Maybe kerosene would be the "fuel of the future".

Maybe turbine engines will be the engine of the future for every truck and auto.

The Wenkel engine was supposed to be able to burn kerosene. That was 50 yrs. ago.

Just my thoughts...... John,PA
 
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souNdguy
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PostPosted: Thu Nov 15, 2012 2:11 pm    Post subject: Re: OT: kerosene in a diesel motor Reply to specific post Reply with quote

ditto what TOH said.. #1 and k-1 are virtually the same.


#2 is road diesel.. etc..
 
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LenND
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PostPosted: Thu Nov 15, 2012 6:14 pm    Post subject: Re: OT: kerosene in a diesel motor Reply to specific post Reply with quote

I'm a retired trucker and up here in cold country our tanks are filled with 50/50. Fifty percent #1 and fifty percent #2. Diesel will get thick in cold weather but will still flow. But your filters will fill up with slush and will stop fuel flow.
 
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RL DICKrdick@comcast.net
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PostPosted: Thu Nov 15, 2012 8:19 pm    Post subject: Re: OT: kerosene in a diesel motor Reply to specific post Reply with quote

I had a new 04 Volvo with a 500 horse Cummins,EGR valve would go bad about every 100,000 moles.That thing would blow black smokeso bad you couldn't see the back of the trailer.$1,ooo.00 would fix it.Richard in Poulsbo
 
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NoNewParts
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PostPosted: Fri Nov 16, 2012 5:09 am    Post subject: Re: OT: kerosene in a diesel motor Reply to specific post Reply with quote

whenever I fill my shop heater with kero,
I add some to my diesel Kubota in the winter.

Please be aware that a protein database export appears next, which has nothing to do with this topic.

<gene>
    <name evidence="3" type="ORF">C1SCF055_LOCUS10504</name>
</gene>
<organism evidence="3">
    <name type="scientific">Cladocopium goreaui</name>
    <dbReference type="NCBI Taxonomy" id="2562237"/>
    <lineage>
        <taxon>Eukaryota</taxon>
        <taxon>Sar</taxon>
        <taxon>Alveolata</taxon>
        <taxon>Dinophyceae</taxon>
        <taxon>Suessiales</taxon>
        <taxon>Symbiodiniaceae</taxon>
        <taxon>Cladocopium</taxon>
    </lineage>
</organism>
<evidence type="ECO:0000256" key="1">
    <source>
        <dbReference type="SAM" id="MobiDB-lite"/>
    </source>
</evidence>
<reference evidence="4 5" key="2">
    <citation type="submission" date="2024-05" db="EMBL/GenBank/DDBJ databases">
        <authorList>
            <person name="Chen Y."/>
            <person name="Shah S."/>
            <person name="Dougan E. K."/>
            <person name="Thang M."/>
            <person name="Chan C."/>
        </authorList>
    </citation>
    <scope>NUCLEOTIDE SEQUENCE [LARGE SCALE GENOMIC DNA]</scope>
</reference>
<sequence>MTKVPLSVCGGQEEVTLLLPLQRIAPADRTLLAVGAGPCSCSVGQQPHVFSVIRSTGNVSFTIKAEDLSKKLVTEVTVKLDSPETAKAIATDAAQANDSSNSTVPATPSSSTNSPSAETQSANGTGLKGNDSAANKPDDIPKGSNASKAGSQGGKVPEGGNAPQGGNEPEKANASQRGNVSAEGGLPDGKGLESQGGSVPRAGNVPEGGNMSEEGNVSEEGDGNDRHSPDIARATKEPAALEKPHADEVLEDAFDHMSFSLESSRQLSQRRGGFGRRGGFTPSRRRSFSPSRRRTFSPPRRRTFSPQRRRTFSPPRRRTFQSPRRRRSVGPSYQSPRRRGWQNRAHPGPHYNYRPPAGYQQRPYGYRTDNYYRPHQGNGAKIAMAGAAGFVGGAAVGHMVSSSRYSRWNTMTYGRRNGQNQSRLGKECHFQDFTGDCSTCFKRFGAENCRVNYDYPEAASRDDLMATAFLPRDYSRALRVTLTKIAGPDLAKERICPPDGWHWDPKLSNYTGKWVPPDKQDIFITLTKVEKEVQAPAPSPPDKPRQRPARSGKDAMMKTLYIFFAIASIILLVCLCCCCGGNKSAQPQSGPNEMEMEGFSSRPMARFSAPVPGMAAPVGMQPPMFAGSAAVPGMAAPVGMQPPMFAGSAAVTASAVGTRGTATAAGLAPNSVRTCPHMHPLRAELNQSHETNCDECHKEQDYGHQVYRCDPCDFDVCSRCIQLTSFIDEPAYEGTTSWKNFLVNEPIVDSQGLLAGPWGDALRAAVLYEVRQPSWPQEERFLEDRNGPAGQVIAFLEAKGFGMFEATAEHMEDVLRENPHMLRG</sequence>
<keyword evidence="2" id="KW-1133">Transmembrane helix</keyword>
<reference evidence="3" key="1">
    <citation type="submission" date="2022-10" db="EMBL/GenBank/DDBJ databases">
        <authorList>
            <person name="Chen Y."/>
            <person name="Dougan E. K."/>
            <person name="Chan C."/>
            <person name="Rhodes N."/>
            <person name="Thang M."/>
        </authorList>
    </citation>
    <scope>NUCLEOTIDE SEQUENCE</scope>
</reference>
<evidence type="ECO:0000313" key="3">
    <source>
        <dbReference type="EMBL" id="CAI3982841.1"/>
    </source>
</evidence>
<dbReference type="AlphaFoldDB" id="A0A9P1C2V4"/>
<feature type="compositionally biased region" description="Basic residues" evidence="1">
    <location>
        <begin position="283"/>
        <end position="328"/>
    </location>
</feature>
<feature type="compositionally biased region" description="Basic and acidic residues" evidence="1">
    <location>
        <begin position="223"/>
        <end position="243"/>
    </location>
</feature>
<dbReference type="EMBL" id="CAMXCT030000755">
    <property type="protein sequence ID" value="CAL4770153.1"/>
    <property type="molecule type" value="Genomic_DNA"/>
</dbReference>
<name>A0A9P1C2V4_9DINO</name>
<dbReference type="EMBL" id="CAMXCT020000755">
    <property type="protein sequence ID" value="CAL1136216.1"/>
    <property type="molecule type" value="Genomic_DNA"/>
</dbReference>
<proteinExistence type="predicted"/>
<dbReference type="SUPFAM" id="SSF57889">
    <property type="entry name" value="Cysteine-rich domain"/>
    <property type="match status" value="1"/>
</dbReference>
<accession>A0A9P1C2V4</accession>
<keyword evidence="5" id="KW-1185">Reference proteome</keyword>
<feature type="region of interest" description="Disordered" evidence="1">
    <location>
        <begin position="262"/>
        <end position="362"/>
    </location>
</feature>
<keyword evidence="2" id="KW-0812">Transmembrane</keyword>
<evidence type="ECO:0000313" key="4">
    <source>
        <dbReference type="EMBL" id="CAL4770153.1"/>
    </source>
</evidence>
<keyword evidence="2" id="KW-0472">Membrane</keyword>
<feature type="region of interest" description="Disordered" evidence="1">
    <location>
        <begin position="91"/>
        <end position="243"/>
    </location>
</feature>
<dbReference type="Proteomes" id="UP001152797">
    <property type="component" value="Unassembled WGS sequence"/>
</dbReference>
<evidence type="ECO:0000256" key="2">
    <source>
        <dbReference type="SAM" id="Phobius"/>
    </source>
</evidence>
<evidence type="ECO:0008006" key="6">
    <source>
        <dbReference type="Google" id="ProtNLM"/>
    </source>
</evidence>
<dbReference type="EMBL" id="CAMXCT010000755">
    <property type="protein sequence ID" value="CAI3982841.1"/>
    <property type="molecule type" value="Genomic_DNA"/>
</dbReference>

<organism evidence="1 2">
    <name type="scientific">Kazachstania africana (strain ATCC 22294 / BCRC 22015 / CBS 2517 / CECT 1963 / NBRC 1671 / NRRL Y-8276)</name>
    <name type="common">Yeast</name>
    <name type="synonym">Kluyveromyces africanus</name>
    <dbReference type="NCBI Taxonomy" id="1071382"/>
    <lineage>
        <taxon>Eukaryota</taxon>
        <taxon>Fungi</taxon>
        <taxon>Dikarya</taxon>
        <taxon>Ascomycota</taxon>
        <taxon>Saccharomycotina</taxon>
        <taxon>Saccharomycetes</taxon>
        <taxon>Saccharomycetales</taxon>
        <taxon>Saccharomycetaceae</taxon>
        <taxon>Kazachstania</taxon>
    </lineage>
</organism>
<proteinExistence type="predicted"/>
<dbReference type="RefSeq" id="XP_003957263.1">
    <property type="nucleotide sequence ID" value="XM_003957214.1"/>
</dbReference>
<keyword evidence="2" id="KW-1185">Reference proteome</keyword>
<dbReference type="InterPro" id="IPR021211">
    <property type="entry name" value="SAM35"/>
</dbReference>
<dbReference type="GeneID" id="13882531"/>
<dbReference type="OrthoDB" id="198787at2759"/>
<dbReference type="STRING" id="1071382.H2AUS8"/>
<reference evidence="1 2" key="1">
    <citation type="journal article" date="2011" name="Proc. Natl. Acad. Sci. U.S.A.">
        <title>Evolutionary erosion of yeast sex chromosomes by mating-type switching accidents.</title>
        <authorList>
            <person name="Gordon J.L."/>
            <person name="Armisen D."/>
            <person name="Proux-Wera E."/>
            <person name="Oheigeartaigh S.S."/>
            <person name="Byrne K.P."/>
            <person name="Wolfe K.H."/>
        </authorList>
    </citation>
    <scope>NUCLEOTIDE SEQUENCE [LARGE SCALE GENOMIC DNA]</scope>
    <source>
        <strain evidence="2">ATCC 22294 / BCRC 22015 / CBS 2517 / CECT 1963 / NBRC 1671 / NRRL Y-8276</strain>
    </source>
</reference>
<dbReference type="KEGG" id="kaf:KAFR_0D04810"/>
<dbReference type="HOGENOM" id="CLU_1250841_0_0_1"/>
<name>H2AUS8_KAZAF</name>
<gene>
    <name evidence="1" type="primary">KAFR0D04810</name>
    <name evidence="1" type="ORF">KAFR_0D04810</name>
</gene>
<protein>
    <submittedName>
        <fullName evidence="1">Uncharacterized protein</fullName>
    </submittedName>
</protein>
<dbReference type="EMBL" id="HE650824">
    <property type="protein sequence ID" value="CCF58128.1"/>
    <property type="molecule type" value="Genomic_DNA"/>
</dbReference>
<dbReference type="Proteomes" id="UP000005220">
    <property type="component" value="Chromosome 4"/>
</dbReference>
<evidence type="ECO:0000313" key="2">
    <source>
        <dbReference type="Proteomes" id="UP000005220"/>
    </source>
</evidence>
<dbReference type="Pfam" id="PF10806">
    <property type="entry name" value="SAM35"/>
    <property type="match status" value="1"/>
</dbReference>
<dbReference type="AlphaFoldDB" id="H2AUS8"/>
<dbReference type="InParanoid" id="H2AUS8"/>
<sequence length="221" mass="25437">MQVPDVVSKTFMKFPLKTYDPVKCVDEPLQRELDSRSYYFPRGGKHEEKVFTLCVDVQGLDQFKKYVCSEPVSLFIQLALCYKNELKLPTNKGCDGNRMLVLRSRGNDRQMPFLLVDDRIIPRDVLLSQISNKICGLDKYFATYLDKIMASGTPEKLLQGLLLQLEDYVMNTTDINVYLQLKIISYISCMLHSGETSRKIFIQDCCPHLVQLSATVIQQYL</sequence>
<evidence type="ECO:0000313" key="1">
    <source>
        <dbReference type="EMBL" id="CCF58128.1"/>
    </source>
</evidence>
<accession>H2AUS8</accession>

cheaper than additives
 
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tumleweed
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PostPosted: Fri Nov 16, 2012 4:01 pm    Post subject: Re: OT: kerosene in a diesel motor Reply to specific post Reply with quote

I would us a few gallons per tank full (150 gal)of Kerosene to help clean the injectors, note that kerosene has less oil than diesel fuel.
 
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TheOldHokie
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PostPosted: Fri Nov 16, 2012 4:38 pm    Post subject: Re: OT: kerosene in a diesel motor Reply to specific post Reply with quote

tumleweed wrote:
(quoted from post at 20:01:09 11/16/12)
note that kerosene has less oil than diesel fuel.


Well diesel and kerosene are both "fuel oils" so I am not sure what that is supposed to mean. Popular opinion has it that a lighter fuel oil (e.g kerosene) doesn't provide the "lubricity" needed for diesel engines. Here's a little comment from the Lucas diesel injector division on that conventional wisdom:

The lubrication of the fuel is not directly provided by the viscosity of the fuel, but by other components in the fuel which prevent wear on contacting metal surfaces.

The most notable of those "other components" is the sulfur content. Diesel fuel is not an engine lubricant - motor oil does that job - but it does function as a lubricant for the injection system equipment (injectors, pumps, etc). The new low sulfur formulations have to be supplemented with other lubrication additives to make up for the reduction in lubricity. So a higher sulfur content kerosene which is not refined to motor fuel standards is likely a better lubricant than the ultra low sulfur diesel (ULSD) motor fuel that became mandatory for all road use in the USA in 2010. In addition to reduced lubricity ULSD also has a lower energy content than traditional diesel making it very comparable to kerosene in that regard as well.
 


Last edited by TheOldHokie on Sat Nov 17, 2012 3:48 am; edited 4 times in total